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Getting the Pointe
Profile by Jane Ledwell

Carol Bellamy (photo: Buzz)Nothing is more exciting for a young ballet dancer than going up en pointe—finally dancing on the tips of the toes in elegance and grace. Nothing is more important to achieving this milestone than properly fitted pointe shoes. And no one on Prince Edward Island has fitted more young dancers with shoes than Carol Bellamy of Demi-Pointe dance shop.

“Your feet are important—they have to last you the rest of your life,” she says, smiling and remembering the many first pairs of pointe shoes she has fitted on Island dancers. “You take your time with the first pair. It has to fit just right. With the first pair, it’s nothing to pull out 15 pairs to try on!” Soon, one of those first fittings will be Carol’s last. After 25 years as owner and operator of Demi-Pointe in Charlottetown, Carol is selling her business and retiring.

“I was en pointe for three years as a kid,” she recalls. “One of my girlfriends was taking dance from her aunt. I said, ‘Mom, I want to take ballet too.’ Oh, I loved being on stage,” she says. “But you get to a point that your life gets hectic—and there are boys—and there’s just not time anymore,” she recalls of when she stopped dancing in her later teens.

She proudly points to a picture of her daughter Valerie from the recent production of Nunsense in Dartmouth and glows with pleasure that her adult daughter is still active in music and dance. Originally from Ottawa, Carol and her family moved to Prince Edward Island when her second-generation dancer daughter was ten.

Valerie had an unusually shaped foot for dance. “I couldn’t get a shoe in Halifax,” Carol says, “and I thought, if I’m having this much trouble, everyone must be.” She asked her daughter’s dance teacher if there was room for a dance shop in Charlottetown, and the answer was “gosh, yes.” Carol approached her father for a loan of $3,000 to get started, and the shop has been open ever since.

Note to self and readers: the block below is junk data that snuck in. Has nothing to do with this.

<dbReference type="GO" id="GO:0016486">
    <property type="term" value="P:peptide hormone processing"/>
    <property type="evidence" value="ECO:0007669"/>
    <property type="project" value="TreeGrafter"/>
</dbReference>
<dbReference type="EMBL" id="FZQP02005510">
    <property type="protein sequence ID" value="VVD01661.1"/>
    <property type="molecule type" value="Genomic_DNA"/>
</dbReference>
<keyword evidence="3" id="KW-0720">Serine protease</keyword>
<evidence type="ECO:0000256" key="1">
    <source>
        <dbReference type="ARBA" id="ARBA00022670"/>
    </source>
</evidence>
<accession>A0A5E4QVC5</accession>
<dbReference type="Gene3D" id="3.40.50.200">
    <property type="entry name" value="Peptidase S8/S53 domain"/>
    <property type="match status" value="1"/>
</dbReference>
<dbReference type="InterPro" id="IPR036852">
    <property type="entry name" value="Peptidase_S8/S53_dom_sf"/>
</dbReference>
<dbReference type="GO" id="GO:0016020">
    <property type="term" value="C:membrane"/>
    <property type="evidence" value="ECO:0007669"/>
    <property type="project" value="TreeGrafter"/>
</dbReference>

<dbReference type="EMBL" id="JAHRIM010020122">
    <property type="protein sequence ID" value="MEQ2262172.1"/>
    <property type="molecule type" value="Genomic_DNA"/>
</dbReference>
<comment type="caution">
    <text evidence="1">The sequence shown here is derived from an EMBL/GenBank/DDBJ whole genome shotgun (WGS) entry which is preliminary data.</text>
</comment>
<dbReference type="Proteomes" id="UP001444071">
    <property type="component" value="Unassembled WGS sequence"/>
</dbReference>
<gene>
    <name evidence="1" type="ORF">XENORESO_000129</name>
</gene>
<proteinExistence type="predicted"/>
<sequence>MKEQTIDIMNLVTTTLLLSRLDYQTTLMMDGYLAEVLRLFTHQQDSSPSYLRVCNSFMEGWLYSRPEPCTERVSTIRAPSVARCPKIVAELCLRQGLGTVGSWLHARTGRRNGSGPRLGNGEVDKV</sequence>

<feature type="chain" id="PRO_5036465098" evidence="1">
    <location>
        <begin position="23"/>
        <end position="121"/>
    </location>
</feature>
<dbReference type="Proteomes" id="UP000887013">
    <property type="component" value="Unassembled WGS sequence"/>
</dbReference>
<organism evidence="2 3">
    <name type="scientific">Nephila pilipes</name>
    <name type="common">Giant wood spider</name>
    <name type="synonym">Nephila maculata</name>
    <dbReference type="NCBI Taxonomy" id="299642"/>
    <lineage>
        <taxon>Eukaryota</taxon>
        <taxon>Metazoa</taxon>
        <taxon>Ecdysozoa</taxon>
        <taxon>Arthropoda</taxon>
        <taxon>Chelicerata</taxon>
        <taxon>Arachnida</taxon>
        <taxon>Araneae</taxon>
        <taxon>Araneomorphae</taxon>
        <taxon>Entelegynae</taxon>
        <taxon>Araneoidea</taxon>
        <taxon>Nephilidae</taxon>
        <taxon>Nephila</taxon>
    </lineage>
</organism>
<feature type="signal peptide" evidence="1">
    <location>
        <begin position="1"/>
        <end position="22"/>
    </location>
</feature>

Carol, a trained nurse, continued shifts at the hospital in addition to running the shop, and margins were slim in the first five or six years. “You were doing well to get $100 a day, starting out,” she recalls. The shop’s original spaces she describes lovingly as “cubbyholes.” But opening the shop even brought Carol back to dance again as an adult.

During Carol’s time at Demi-Pointe, dance has “expanded like nobody’s business” in PEI. From one ballet teacher in Charlottetown, there are now more than half a dozen, and, as Carol laughs, “every nook and cranny has a step-dance teacher… There’s so much dance on TV now—even cartoons that make younger ones interested in dancing,” she says.

She knows what dance gave her as a young girl. “It taught me how to keep myself fit. It gave me good posture. And, of course, a love of Classical music. Dance exposes kids to things they may not be exposed to ordinarily.”

And going up en pointe is “what ballet is all about,” Carol enthuses. “That’s what motivates them [as young dancers]. They keep going in their dance lessons because of that.”

At Demi-Pointe, they don’t sell to six-year-olds who want to go en pointe before they and their feet are ready. But as a special order for one six-year-old recently, Carol smiles and admits, “I made a compromise.” No pointe shoes, but “I sewed ribbons on her ballet slippers.” Carol says, “It has been a fun business. These kids are so enthusiastic! It has helped keep me young, dealing with children.” And, indeed, she is youthful and lithe at 70.

“I’ve really enjoyed the last 25 years,” she says. “It has really been worthwhile. Kids I fitted for their pointe shoes are now bringing in their kids. It is like an extended family.” Retiring now to enjoy time with her grandchildren across the street, and to practise the harp she began playing ten years ago, Carol will always carry with her the joy of seeing young people outfitted for dance.

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